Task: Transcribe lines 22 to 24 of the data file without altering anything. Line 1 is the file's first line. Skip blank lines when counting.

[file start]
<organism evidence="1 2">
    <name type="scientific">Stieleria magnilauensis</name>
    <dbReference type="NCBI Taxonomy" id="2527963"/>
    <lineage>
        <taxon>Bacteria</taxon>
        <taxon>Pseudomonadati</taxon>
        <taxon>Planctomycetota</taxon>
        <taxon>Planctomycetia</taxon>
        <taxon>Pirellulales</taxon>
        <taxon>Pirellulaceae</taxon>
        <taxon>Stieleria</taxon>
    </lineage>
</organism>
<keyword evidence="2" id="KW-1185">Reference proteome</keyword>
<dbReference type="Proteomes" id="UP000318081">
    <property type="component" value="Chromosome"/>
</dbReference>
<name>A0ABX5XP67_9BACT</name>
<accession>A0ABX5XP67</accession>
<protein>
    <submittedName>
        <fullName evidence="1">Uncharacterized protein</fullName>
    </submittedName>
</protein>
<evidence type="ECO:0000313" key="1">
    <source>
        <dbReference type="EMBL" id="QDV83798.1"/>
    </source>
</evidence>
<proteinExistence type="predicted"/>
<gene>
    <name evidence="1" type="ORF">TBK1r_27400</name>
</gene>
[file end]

        <fullName evidence="1">Uncharacterized protein</fullName>
    </submittedName>
</protein>